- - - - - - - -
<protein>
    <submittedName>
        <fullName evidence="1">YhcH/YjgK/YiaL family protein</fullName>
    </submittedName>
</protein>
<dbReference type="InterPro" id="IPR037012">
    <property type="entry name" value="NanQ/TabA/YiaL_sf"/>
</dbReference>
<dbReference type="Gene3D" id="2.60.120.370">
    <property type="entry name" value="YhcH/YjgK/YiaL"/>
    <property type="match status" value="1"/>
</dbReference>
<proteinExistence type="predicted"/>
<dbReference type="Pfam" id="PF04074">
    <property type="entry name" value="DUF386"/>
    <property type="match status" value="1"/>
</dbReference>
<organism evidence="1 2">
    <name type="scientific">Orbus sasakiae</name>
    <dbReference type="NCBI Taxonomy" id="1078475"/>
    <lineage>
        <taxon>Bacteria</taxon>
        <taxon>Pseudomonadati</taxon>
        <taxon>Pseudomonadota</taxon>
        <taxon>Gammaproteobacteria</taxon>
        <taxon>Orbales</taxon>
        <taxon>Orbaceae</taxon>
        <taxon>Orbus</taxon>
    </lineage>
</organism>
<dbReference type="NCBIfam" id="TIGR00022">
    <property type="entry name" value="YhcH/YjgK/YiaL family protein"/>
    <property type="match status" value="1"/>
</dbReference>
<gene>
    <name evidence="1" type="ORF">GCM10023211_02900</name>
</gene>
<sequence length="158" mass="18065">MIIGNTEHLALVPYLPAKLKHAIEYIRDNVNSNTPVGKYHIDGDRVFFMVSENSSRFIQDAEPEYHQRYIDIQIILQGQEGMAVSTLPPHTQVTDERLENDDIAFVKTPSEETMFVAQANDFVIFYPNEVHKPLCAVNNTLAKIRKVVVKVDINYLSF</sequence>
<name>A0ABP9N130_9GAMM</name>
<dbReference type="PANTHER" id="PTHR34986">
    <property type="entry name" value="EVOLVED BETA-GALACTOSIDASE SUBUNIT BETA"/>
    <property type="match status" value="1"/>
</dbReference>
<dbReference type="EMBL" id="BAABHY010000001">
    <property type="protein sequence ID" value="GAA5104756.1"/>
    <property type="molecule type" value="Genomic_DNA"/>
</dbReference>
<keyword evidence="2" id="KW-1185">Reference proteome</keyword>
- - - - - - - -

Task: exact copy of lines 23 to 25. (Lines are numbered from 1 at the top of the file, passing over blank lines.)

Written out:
        <taxon>Pseudomonadati</taxon>
        <taxon>Pseudomonadota</taxon>
        <taxon>Gammaproteobacteria</taxon>